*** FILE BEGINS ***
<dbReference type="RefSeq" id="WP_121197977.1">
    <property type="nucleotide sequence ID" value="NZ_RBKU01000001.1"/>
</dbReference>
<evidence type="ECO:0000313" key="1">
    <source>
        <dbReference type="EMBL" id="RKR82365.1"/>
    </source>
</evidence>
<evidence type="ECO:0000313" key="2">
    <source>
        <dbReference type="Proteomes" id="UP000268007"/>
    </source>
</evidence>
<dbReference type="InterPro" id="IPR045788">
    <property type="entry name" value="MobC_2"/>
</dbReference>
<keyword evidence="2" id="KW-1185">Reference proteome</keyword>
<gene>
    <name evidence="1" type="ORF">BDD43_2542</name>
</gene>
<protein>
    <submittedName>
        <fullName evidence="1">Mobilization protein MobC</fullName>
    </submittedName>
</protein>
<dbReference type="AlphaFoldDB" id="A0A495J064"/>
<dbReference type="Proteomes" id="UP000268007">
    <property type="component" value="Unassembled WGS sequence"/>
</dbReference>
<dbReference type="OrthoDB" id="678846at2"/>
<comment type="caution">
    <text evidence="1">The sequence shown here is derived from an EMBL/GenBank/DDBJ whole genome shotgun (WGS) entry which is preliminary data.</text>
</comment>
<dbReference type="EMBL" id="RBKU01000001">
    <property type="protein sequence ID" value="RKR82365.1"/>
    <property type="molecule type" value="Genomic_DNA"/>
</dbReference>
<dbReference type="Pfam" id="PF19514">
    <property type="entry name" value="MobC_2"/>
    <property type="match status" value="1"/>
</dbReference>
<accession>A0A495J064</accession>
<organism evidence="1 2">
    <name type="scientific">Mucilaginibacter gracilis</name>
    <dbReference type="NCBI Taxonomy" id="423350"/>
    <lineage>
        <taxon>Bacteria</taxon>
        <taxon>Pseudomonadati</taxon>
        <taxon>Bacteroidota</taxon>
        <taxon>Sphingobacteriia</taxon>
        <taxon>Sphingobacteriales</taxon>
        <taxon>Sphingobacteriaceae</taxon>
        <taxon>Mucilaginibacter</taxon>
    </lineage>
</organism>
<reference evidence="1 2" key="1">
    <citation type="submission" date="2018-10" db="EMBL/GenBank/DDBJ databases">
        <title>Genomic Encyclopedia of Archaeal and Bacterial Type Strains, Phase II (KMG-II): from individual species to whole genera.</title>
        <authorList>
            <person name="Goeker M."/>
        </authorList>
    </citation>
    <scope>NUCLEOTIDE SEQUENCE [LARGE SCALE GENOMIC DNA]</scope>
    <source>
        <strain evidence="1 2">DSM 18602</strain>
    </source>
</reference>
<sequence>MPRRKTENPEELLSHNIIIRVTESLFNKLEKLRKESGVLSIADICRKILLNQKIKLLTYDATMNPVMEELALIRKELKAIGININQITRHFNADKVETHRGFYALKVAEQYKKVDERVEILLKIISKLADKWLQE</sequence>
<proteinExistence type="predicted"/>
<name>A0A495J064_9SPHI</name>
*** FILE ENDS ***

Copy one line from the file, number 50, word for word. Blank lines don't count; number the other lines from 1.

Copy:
        <taxon>Sphingobacteriia</taxon>